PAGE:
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Big Neuroscience: Billions and Billions (Maybe) to Unravel Mysteries of the Brain

The views expressed are those of the author and are not necessarily those of Scientific American.


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The Human Brain Project intends to create a computer simulation at scales ranging from the nano to the macro.

The era of Big Neuroscience has arrived.

In late January, The Human Brain Project—an attempt to create a computer simulation of the brain at every scale from the nano nano to the macro biotic—announced that it had successfully arranged a billion Euro funding package for a 10-year run.

And then on Feb. 18, an article in The New York Times took the wraps off a plan to spend perhaps billions of dollars for an effort to record large collections of brain cells and figure out what exactly they are doing.

Is this the Large Hadron Collider vs. the Superconducting Supercollider redux?

Not yet. The billions for the Brain Activity Map, the U.S. project, are still a wish that has yet to be granted.

But, despite as-always hazy government finances, brain researchers are thinking large as they never have before, and invoking the attendant rhetoric of  moon shots, next-generation Human Genome Projects and the need for humankind to muster the requisite visionary zeal to tackle one of science’s “last frontiers.” Oy, spare me that last part.

The challenges these projects have set for themselves, though, illustrate the challenge of  going from today’s crude profiles of  a biological machine of incomprehensible complexity to an accurate rendering of the goings-on of some 100 billion neurons woven together by a pulsating tapestry of 100 trillion electrical interconnections.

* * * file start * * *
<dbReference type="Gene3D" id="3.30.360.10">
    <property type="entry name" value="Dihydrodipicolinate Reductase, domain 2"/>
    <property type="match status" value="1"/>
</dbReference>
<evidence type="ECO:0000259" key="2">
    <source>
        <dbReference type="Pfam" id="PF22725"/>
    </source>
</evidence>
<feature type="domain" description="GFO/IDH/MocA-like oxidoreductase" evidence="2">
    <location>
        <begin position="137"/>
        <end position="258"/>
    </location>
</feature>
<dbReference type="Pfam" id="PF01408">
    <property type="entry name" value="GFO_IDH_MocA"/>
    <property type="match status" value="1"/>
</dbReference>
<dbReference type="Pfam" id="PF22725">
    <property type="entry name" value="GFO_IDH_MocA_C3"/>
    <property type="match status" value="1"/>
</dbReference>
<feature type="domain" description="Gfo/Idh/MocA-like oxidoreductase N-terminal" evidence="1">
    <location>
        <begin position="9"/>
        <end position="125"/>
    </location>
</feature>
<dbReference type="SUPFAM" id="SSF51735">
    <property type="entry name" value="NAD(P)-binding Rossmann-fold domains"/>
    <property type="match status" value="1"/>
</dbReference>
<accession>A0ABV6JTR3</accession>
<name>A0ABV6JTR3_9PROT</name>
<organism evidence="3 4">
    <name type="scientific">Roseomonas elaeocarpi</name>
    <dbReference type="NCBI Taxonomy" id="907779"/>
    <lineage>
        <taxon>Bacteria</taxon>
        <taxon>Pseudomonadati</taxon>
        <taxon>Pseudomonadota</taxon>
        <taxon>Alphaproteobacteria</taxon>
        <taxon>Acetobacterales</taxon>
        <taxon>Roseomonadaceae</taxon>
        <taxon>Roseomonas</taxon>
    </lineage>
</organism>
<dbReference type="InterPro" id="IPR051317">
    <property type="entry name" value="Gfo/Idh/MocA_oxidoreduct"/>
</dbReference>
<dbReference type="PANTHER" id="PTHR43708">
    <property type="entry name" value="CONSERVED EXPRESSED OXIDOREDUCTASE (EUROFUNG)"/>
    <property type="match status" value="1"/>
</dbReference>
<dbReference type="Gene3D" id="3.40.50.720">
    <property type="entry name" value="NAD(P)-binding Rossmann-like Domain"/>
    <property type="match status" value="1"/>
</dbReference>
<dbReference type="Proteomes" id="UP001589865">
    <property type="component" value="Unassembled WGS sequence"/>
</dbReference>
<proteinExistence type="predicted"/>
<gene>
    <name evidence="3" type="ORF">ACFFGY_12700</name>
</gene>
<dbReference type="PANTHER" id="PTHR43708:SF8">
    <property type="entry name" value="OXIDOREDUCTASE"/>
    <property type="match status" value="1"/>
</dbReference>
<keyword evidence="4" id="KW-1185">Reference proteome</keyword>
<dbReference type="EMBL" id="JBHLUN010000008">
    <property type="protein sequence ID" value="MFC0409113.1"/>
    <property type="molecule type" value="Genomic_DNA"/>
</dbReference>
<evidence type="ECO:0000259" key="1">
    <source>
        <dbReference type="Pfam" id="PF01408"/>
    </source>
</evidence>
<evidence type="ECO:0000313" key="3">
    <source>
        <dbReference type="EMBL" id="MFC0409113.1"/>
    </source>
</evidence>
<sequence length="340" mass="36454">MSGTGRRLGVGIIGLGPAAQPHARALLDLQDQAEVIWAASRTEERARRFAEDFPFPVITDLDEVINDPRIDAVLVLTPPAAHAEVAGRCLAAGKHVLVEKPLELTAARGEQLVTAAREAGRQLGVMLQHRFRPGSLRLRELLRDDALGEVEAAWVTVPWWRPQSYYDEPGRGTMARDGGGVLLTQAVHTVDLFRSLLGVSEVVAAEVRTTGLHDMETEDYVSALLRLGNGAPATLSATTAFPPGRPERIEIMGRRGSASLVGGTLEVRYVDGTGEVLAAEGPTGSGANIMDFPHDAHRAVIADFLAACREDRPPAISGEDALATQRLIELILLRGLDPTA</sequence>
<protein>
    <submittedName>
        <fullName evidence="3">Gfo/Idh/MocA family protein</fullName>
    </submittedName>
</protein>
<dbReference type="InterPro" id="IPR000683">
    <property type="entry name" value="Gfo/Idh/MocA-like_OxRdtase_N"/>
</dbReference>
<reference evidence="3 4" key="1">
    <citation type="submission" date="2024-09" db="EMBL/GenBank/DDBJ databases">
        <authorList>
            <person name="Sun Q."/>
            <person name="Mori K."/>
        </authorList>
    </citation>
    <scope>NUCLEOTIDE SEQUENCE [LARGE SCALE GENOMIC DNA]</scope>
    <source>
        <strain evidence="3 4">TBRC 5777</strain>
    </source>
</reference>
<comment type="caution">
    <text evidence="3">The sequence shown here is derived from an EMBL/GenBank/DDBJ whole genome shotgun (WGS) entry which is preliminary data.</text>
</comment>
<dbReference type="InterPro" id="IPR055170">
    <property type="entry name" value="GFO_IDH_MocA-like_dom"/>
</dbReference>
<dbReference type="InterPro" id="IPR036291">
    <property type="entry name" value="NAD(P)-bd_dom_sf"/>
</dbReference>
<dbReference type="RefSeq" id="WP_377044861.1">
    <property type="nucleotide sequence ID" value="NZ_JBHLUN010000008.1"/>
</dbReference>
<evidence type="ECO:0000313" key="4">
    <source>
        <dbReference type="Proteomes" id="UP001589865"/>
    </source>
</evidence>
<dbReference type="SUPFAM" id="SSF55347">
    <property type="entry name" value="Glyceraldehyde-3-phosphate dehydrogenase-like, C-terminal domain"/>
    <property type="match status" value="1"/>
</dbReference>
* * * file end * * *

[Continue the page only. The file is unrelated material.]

Henry Markram of École Polytechnique Fédérale de Lausanne described the goals for the Human Brain Project in Scientific American in June, saying that the project would become the “most powerful flight simulator ever built. Rather than simulating “thermal runaway” in a Boeing 787, it is intended to  furnish a big-screen blowup of every cell and connection inside the human skull.

The Human Brain Project continues to receive brickbats from a number of quarters. The researchers  plan to take the most current knowledge of brain anatomy and function to create an elaborate computer simulation. The  pitfall has to do with the simple fact that what we know at the molecular, cellular, circuit levels and up is often inadequate or just plain wrong. Layering faulty assumption upon faulty assumption can produce an elaborate  software fantasy world. But, as Markram hastens to emphasize, software can always be revised for a next release to fold in the latest from experiments in cells, fruit flies, roundworms, mice, monkeys and people.  The hurdles are still enormous. When we ran this article last year, it was accompanied by a Web-based excerpt from  a section of a chapter of Connectome, a book by neuroscientist Sebastian Seung, that described the difficulties involved in reducing the brain to a piece of software.  What happens, for instance, if a neurotransmitter like dopamine escapes from the immediate connection point, a synapse, and interacts with a synapse at some distance. How does this magisterial brain model take into account this possibility?

The Brain Activity Map, in its still nascent conception, has plans for something less ambitious than a brain in a box. It intends, from what can be gleaned, to provide a record of everything that happens along particular neural circuits. It would function not  just as a static model of the connections between, say,  the frontal lobe of the brain to  the emotion-processing amygdala. Rather it would be a dynamic rendition of what goes on along that pathway, a record of even the most minute voltage fluctuations along the intricate links of this circuit.